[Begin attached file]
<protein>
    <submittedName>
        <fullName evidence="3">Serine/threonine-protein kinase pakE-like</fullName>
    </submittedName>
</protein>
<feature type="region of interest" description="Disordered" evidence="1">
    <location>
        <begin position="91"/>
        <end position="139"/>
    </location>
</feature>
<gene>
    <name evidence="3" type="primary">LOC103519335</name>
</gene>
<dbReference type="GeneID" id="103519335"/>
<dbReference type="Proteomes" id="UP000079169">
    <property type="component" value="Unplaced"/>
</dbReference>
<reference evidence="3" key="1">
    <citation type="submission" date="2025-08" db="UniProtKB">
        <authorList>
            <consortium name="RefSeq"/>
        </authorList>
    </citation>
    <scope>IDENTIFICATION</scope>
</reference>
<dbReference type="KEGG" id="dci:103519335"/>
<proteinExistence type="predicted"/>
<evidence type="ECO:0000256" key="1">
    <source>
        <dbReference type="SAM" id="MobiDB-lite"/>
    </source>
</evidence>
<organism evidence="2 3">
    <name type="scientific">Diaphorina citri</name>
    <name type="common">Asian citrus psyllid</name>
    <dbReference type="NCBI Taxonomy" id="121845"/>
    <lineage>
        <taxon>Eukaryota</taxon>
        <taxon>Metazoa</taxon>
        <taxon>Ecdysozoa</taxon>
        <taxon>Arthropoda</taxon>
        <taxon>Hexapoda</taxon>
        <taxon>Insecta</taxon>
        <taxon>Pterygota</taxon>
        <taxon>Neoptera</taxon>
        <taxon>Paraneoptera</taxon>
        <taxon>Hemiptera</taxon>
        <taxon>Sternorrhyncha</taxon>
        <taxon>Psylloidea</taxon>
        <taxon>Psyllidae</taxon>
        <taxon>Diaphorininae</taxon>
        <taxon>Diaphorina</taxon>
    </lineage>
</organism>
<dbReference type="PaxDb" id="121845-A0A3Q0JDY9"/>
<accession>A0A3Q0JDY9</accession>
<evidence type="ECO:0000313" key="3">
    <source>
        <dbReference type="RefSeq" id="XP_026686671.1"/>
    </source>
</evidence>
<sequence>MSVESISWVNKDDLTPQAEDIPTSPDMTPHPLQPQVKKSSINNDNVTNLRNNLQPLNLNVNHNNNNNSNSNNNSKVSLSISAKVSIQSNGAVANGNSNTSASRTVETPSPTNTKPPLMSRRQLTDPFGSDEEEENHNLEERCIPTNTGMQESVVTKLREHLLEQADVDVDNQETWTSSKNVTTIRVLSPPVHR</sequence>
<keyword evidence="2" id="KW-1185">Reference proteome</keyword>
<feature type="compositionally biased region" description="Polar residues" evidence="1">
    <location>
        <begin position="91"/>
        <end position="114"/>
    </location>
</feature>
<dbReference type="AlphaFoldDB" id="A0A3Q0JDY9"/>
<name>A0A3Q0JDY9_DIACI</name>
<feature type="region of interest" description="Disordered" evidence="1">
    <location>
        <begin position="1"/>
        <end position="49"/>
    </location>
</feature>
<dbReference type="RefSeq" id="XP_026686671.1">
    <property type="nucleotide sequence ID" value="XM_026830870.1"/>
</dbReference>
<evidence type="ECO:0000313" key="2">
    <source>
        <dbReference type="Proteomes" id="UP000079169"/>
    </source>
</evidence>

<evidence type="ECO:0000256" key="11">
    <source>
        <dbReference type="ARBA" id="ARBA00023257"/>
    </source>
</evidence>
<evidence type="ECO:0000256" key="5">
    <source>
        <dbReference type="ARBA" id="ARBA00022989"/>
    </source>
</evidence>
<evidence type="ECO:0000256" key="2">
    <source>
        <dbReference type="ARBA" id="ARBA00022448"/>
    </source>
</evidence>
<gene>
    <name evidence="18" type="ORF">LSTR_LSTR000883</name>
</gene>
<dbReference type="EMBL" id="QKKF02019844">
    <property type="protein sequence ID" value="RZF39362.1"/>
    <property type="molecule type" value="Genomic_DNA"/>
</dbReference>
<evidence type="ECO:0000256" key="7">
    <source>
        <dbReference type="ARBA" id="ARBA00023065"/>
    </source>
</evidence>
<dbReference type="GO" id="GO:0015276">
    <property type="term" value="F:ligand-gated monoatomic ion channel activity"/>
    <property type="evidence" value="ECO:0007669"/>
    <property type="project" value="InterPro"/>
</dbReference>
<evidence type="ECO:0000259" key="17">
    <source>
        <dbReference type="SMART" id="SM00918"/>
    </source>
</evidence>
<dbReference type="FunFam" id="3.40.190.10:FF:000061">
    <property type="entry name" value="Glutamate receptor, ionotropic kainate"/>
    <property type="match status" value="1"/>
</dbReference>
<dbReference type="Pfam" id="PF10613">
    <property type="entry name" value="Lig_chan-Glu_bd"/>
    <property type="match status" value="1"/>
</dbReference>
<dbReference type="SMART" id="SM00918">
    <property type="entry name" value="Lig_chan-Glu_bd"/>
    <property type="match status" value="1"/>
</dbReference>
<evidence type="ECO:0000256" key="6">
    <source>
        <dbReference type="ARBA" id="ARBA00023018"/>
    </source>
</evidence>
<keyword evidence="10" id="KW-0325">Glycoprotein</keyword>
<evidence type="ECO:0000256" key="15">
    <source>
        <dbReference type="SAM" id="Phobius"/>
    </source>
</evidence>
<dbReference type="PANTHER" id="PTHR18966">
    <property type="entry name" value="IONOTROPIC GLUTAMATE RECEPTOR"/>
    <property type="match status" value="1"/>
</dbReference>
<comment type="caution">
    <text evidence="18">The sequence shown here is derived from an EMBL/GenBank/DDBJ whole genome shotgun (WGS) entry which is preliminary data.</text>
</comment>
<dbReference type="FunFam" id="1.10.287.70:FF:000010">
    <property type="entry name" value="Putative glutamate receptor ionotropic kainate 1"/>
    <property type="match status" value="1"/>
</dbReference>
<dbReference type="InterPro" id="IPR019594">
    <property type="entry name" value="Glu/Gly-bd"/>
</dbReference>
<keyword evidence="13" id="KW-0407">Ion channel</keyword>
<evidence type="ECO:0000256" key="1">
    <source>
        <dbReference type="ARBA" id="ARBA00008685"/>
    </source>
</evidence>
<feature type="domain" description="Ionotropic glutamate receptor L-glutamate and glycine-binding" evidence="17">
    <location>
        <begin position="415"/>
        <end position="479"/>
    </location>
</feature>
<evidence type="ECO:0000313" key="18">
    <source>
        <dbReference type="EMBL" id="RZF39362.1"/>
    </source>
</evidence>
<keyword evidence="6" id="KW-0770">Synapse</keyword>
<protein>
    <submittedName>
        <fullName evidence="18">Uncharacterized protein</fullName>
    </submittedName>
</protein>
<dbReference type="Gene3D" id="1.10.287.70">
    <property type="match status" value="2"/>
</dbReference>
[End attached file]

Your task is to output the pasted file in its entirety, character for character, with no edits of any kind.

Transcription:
<protein>
    <submittedName>
        <fullName evidence="3">Serine/threonine-protein kinase pakE-like</fullName>
    </submittedName>
</protein>
<feature type="region of interest" description="Disordered" evidence="1">
    <location>
        <begin position="91"/>
        <end position="139"/>
    </location>
</feature>
<gene>
    <name evidence="3" type="primary">LOC103519335</name>
</gene>
<dbReference type="GeneID" id="103519335"/>
<dbReference type="Proteomes" id="UP000079169">
    <property type="component" value="Unplaced"/>
</dbReference>
<reference evidence="3" key="1">
    <citation type="submission" date="2025-08" db="UniProtKB">
        <authorList>
            <consortium name="RefSeq"/>
        </authorList>
    </citation>
    <scope>IDENTIFICATION</scope>
</reference>
<dbReference type="KEGG" id="dci:103519335"/>
<proteinExistence type="predicted"/>
<evidence type="ECO:0000256" key="1">
    <source>
        <dbReference type="SAM" id="MobiDB-lite"/>
    </source>
</evidence>
<organism evidence="2 3">
    <name type="scientific">Diaphorina citri</name>
    <name type="common">Asian citrus psyllid</name>
    <dbReference type="NCBI Taxonomy" id="121845"/>
    <lineage>
        <taxon>Eukaryota</taxon>
        <taxon>Metazoa</taxon>
        <taxon>Ecdysozoa</taxon>
        <taxon>Arthropoda</taxon>
        <taxon>Hexapoda</taxon>
        <taxon>Insecta</taxon>
        <taxon>Pterygota</taxon>
        <taxon>Neoptera</taxon>
        <taxon>Paraneoptera</taxon>
        <taxon>Hemiptera</taxon>
        <taxon>Sternorrhyncha</taxon>
        <taxon>Psylloidea</taxon>
        <taxon>Psyllidae</taxon>
        <taxon>Diaphorininae</taxon>
        <taxon>Diaphorina</taxon>
    </lineage>
</organism>
<dbReference type="PaxDb" id="121845-A0A3Q0JDY9"/>
<accession>A0A3Q0JDY9</accession>
<evidence type="ECO:0000313" key="3">
    <source>
        <dbReference type="RefSeq" id="XP_026686671.1"/>
    </source>
</evidence>
<sequence>MSVESISWVNKDDLTPQAEDIPTSPDMTPHPLQPQVKKSSINNDNVTNLRNNLQPLNLNVNHNNNNNSNSNNNSKVSLSISAKVSIQSNGAVANGNSNTSASRTVETPSPTNTKPPLMSRRQLTDPFGSDEEEENHNLEERCIPTNTGMQESVVTKLREHLLEQADVDVDNQETWTSSKNVTTIRVLSPPVHR</sequence>
<keyword evidence="2" id="KW-1185">Reference proteome</keyword>
<feature type="compositionally biased region" description="Polar residues" evidence="1">
    <location>
        <begin position="91"/>
        <end position="114"/>
    </location>
</feature>
<dbReference type="AlphaFoldDB" id="A0A3Q0JDY9"/>
<name>A0A3Q0JDY9_DIACI</name>
<feature type="region of interest" description="Disordered" evidence="1">
    <location>
        <begin position="1"/>
        <end position="49"/>
    </location>
</feature>
<dbReference type="RefSeq" id="XP_026686671.1">
    <property type="nucleotide sequence ID" value="XM_026830870.1"/>
</dbReference>
<evidence type="ECO:0000313" key="2">
    <source>
        <dbReference type="Proteomes" id="UP000079169"/>
    </source>
</evidence>

<evidence type="ECO:0000256" key="11">
    <source>
        <dbReference type="ARBA" id="ARBA00023257"/>
    </source>
</evidence>
<evidence type="ECO:0000256" key="5">
    <source>
        <dbReference type="ARBA" id="ARBA00022989"/>
    </source>
</evidence>
<evidence type="ECO:0000256" key="2">
    <source>
        <dbReference type="ARBA" id="ARBA00022448"/>
    </source>
</evidence>
<gene>
    <name evidence="18" type="ORF">LSTR_LSTR000883</name>
</gene>
<dbReference type="EMBL" id="QKKF02019844">
    <property type="protein sequence ID" value="RZF39362.1"/>
    <property type="molecule type" value="Genomic_DNA"/>
</dbReference>
<evidence type="ECO:0000256" key="7">
    <source>
        <dbReference type="ARBA" id="ARBA00023065"/>
    </source>
</evidence>
<dbReference type="GO" id="GO:0015276">
    <property type="term" value="F:ligand-gated monoatomic ion channel activity"/>
    <property type="evidence" value="ECO:0007669"/>
    <property type="project" value="InterPro"/>
</dbReference>
<evidence type="ECO:0000259" key="17">
    <source>
        <dbReference type="SMART" id="SM00918"/>
    </source>
</evidence>
<dbReference type="FunFam" id="3.40.190.10:FF:000061">
    <property type="entry name" value="Glutamate receptor, ionotropic kainate"/>
    <property type="match status" value="1"/>
</dbReference>
<dbReference type="Pfam" id="PF10613">
    <property type="entry name" value="Lig_chan-Glu_bd"/>
    <property type="match status" value="1"/>
</dbReference>
<dbReference type="SMART" id="SM00918">
    <property type="entry name" value="Lig_chan-Glu_bd"/>
    <property type="match status" value="1"/>
</dbReference>
<evidence type="ECO:0000256" key="6">
    <source>
        <dbReference type="ARBA" id="ARBA00023018"/>
    </source>
</evidence>
<keyword evidence="10" id="KW-0325">Glycoprotein</keyword>
<evidence type="ECO:0000256" key="15">
    <source>
        <dbReference type="SAM" id="Phobius"/>
    </source>
</evidence>
<dbReference type="PANTHER" id="PTHR18966">
    <property type="entry name" value="IONOTROPIC GLUTAMATE RECEPTOR"/>
    <property type="match status" value="1"/>
</dbReference>
<comment type="caution">
    <text evidence="18">The sequence shown here is derived from an EMBL/GenBank/DDBJ whole genome shotgun (WGS) entry which is preliminary data.</text>
</comment>
<dbReference type="FunFam" id="1.10.287.70:FF:000010">
    <property type="entry name" value="Putative glutamate receptor ionotropic kainate 1"/>
    <property type="match status" value="1"/>
</dbReference>
<dbReference type="InterPro" id="IPR019594">
    <property type="entry name" value="Glu/Gly-bd"/>
</dbReference>
<keyword evidence="13" id="KW-0407">Ion channel</keyword>
<evidence type="ECO:0000256" key="1">
    <source>
        <dbReference type="ARBA" id="ARBA00008685"/>
    </source>
</evidence>
<feature type="domain" description="Ionotropic glutamate receptor L-glutamate and glycine-binding" evidence="17">
    <location>
        <begin position="415"/>
        <end position="479"/>
    </location>
</feature>
<evidence type="ECO:0000313" key="18">
    <source>
        <dbReference type="EMBL" id="RZF39362.1"/>
    </source>
</evidence>
<keyword evidence="6" id="KW-0770">Synapse</keyword>
<protein>
    <submittedName>
        <fullName evidence="18">Uncharacterized protein</fullName>
    </submittedName>
</protein>
<dbReference type="Gene3D" id="1.10.287.70">
    <property type="match status" value="2"/>
</dbReference>